Using VBA to create import files for QuickBooks

A couple of years ago I created some spreadsheets to help me migrate data into QuickBooks. I set up a worksheet that followed the IIF format and then saved it as a tab delimited file. The biggest problem was that one row of data required three rows in the IIF format. If you try and use copy and paste method to adding new rows, this can become quite a pain. The addressing is all screwed up. I figured out how to do it with some Excel functions(e.g. rows and offset) but the final result was still troublesome.

I finally bit the bullet and decided to use VBA to dynamically create a new worksheet in IIF format. I select the rows I am interested in and then I let the macro iterate through the selection creating IIF transactions in the worksheet. After I did a lot of searching for VBA examples I had a macro that worked remarkably well. It is a very simple program but it took me a while to find the right commands. Although the macro was a success, I still had problems with the IIF invoice transaction was not doing what I expected it to do when QuickBooks imported it. It was “in” but I had to fix a lot of transactions. This was hardly the time saver I hoped for.

My next step in the evolutionary process was to switch from IIF to an AutoIT script. I chose to modify the VBA macro to write out the data as an AutoIT array. This allowed me to use an include statement in my main AutoIT script to include the file containing the AutoIT code for the array. Since I run the script interactively, this was an easy way to get the data into the program. The good news is that after fine tuning the script I was able to achieve a pretty high success rate with the invoices. Part of the problem was with the data but a more challenging problem was the timing issues. Interactive scripting is still closer to an art form than a science. The script is not perfect but it is an improvement. Another advantage of using AutoIT is that I was able to further extend the scripting process to  let it partially fill out the QuickBooks Receive Payments screen. The script would wait for me to manually match invoices before continuing.  QuickBooks does not have an IIF transaction for receive payments.Since this traditionally is a manual process in QuickBooks, this is a big time saver.

Today I wrote another macro using my previous work on the macros as my example. Within a fairly short period of time I was able to create a new VBA macro to write out a worksheet of bills in the IIF format. I could of chosen to write an AutoIT script but I remembering having good success with importing IIF bills. Once again this will save me a lot of manual data entry and will undoubtedly make the bills more accurate since it is important that the memo fields get filled out with the proper billing information.

Importing invoices into QuickBooks using AutoIt Script

For several years I have successfully used the QuickBooks IIF format to import bills, checks, and employee hours. I have been less successful with invoices and I was unable to import payments. Several times I considered writing a C# or VB program to import the data but I backed off because it looked like it would take too much time. I looked at AutoIt but felt it would have a steep learning curve, too. Yesterday I decided to give AutoIt a try and after a couple of hours I was able import both invoices and payments.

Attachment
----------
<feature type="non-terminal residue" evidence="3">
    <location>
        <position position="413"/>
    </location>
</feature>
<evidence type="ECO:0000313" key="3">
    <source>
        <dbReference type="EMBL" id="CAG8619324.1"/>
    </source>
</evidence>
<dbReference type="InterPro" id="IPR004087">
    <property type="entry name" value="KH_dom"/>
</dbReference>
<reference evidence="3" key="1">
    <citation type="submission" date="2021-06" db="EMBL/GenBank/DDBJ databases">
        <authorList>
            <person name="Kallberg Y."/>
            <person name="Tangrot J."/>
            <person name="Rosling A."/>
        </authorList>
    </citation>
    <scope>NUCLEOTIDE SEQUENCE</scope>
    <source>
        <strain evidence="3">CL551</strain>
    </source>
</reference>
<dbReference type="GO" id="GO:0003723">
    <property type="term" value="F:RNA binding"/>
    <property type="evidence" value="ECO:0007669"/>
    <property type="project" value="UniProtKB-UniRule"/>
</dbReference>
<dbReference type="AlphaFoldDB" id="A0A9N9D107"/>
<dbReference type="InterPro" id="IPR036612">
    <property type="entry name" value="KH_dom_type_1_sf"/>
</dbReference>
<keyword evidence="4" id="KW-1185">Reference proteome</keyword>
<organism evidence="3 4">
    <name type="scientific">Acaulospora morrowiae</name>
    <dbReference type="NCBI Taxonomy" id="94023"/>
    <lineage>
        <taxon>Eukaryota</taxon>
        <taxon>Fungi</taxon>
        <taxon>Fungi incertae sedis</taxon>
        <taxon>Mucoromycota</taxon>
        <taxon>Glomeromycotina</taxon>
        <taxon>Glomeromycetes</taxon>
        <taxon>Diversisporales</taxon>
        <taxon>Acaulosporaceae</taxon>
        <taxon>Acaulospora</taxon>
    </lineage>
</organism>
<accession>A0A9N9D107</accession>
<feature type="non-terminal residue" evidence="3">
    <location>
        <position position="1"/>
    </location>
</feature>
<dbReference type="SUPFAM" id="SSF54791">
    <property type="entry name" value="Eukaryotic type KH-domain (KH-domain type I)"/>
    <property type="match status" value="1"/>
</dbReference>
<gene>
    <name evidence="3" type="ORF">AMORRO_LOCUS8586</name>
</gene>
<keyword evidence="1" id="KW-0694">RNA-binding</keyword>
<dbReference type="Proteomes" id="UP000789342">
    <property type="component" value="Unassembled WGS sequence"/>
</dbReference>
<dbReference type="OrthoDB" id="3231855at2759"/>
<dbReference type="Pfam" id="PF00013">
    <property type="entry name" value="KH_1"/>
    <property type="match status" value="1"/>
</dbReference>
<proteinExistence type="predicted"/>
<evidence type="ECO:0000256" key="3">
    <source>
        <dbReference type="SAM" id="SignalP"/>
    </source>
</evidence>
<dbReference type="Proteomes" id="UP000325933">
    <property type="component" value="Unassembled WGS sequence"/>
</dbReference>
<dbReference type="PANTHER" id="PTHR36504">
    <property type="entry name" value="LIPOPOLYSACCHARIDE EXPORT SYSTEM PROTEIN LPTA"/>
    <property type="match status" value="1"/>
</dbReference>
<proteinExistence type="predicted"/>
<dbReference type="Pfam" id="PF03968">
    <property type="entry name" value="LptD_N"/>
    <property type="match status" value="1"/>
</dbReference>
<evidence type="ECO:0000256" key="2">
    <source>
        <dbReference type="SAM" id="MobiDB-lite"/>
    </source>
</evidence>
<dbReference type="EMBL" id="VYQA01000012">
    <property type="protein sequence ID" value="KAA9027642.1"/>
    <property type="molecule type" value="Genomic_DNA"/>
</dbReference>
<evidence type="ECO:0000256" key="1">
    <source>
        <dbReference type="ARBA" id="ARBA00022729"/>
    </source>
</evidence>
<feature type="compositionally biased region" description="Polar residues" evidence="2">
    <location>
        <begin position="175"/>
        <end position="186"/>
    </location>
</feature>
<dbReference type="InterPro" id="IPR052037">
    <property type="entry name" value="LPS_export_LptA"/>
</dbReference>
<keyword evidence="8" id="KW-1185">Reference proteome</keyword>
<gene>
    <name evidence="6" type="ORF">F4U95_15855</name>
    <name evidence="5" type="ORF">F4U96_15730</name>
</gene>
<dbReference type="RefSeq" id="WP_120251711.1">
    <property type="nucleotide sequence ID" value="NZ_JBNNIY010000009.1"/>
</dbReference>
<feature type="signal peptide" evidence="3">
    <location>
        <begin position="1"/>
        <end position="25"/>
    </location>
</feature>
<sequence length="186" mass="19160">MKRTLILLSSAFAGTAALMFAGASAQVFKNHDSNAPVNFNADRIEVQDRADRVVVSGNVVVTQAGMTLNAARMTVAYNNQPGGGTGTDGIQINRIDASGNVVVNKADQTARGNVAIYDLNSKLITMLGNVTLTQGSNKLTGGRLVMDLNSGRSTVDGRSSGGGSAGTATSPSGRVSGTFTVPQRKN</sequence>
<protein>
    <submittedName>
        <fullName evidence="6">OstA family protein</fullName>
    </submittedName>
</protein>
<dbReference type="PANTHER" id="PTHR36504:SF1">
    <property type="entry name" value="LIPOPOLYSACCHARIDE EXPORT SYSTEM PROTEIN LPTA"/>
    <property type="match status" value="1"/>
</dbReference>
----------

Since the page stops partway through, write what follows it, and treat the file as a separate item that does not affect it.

Since I am the treasurer for a Habitat for Humanity affiliate I have a strong need to make sure our mortgage tracking system is kept in sync with QuickBooks accounts. I use an Excel spreadsheet to reconcile mortgage payments we record in the specialized system with the actual bank deposits. This is where I find the errors since we use one person to record the payments and another person to record the deposits. For each mortgage payment I must allocate it to principal, escrow, and late fee. If everything works fine, then both systems have the correct values for each individual home owner’s mortgage and escrow accounts. I set up an invoice for the principal owed when the home owner closes on the house. Every month I enter invoices for the escrow and late fees due. Habitat does not charge interest. On an average month I need to enter 30 to 40 invoices and 30 to 40 payments. As you can see, I have a vested interest in seeing that this project be quick and accurate.

The present script is a work in progress. I feed the data into the script via a VBA macro I created in my spreadsheet. The macro writes out the payment values as AutoIt code onto a new worksheet. Then I paste this code into my AutoIt script, save the script, and run it. Crude but effective. The code for the invoice screen was pretty straightforward and I am letting it run automatically. The code for the payment requires human interaction since I must allocate the payment to the different invoices. It pre-fills the payment screen and then asks me to allocate the payment and save the payment before proceeding. I click on a popup to process the next payment.

Before next month I will have the macro writing out the code to a text file that I can “include” in the script and include a little bit more error checking.